Robert Bush noon, Oct. 23
The first time I came by Cozine’s Grocery (402 Civic Center Drive, 619-477-8488), I was taking a picture so I’d recognize it. I wanted to come back and try the fried chicken someone had told me about.
So I’m clicking away when a car cruises up. Guy watches me.
“What’re you doing?”
“Jes’ taking a picture.”
“Because if you’re going to change anything, don’t. If you want to buy Cozine’s out or try to tear them down, don’t. We won’t allow it.”
I end up talking with the guy. He says everybody watches out for Cozine’s. “They’ve always been there for us, the community. Cash checks, groceries, pay bills, whatever, Jack does it. Nobody better mess with Jack. We love him.”
“Actually,” I say, “I just want to try his chicken.”
So tonight – and this is a Friday – I’m back at this corner grocery. Old building, but smartly painted blue and white.
“Since 1978,” it says on the sign. “Try our fresh BBQ and fried chicken.”
It’s an old line neighborhood grocery. The kind where you see “Checks cashed. Western Union. Money Orders.” You know this ain’t no chain.
And as soon as you’re inside, there’s Jack, the owner, with his son Joseph right there at the counter, with a line.
The good news? They still have plenty of tortas and sandwiches. The bad news? They’re out of chicken, BBQ, fried, spicy, whatever.
“We’ve been through 70lbs already,” says Jack. “We don’t cook unless we sell it all. It’s fried fresh every hour till we run out. Sorry.”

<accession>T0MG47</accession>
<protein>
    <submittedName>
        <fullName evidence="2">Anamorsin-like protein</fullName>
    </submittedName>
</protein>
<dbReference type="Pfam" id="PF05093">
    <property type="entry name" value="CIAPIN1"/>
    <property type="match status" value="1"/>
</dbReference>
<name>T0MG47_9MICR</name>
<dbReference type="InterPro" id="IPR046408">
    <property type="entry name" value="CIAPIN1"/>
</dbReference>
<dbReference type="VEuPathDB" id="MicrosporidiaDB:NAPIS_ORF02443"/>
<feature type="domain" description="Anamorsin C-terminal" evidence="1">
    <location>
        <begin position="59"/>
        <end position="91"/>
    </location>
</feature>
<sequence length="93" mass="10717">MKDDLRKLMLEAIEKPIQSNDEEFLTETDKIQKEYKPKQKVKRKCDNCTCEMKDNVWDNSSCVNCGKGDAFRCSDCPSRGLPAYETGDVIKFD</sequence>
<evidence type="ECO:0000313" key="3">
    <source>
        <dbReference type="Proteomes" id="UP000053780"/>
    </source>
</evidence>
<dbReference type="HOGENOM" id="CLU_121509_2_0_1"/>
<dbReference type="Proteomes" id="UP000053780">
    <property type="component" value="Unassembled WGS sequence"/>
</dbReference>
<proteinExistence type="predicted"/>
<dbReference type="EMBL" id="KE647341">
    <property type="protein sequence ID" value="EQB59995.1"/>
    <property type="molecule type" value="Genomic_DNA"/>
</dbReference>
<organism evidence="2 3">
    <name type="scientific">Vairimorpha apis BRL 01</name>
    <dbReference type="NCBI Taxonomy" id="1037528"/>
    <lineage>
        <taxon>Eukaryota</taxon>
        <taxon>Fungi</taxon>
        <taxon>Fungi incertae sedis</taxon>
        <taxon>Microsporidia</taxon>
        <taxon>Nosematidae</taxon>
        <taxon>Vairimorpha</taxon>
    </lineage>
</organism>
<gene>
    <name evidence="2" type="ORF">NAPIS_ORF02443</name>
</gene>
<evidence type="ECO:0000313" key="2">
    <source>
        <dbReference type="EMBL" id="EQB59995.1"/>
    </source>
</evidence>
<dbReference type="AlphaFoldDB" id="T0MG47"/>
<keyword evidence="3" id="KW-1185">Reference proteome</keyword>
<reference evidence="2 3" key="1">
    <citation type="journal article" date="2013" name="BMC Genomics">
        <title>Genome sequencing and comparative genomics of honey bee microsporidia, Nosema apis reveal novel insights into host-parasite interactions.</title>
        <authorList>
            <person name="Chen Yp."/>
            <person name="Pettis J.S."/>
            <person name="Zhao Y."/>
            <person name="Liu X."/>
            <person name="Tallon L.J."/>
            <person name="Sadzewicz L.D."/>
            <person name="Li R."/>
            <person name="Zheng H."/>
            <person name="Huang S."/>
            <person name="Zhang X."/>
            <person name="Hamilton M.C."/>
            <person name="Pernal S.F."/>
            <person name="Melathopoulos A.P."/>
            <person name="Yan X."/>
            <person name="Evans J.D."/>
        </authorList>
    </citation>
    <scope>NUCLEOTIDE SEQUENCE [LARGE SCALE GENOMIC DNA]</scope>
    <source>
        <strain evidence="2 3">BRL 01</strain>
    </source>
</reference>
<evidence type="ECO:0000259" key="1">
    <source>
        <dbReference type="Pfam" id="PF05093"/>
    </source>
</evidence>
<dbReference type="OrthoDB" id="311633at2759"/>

“You missed something,” says George.
George Gaytan, from Elidia's Bakery
He’s bringing fresh bread supplies. Elidia’s Bakery in City Heights.
“But I can do you a sandwich,” says Jack.
And he does.
Makes me up a “Cozine’s Market Special” ($4.99)...
...with ham, pastrami, cheese, plus I get some turkey, lettuce, jalapeños as well. And extra cheese. In big thick wads of rye bread. Toasted. Comes to $5.99.
“We are Chaldean,” says Jack. “We came from Nazaria, near the ancient city of Ur, where Abraham came from. We bought this in 1978, but Ed Cozine had started it in 1930. Same building..."
Founder Ed Cozine and family in front of his store, 1930
"...For the first eight years after we bought it, we had no day off. In the 34 years since 1978, I have had only one week off, in Hawaii, 1987. But my kids, Joseph and his brothers and sister, are all professionals. Joseph has a degree in criminal justice. But he still helps out."
I ask Jack why he doesn’t put tables and chairs outside on the sidewalk, so people like me can sit down and eat.
“It needs permissions, but they’re talking of re-zoning,” says Jack. “Maybe soon, lots of restaurants in this area.”
All the time, customers are coming in and leaving. “Hi Jack.” “Bye, Mr. Jack.” “Hey Jack!”
Me, I’m heading out and snapping a couple of pics of the signs just as a couple of kids zip up on their bikes. “Why are you taking pictures? Don’t change anything. We love this place.”
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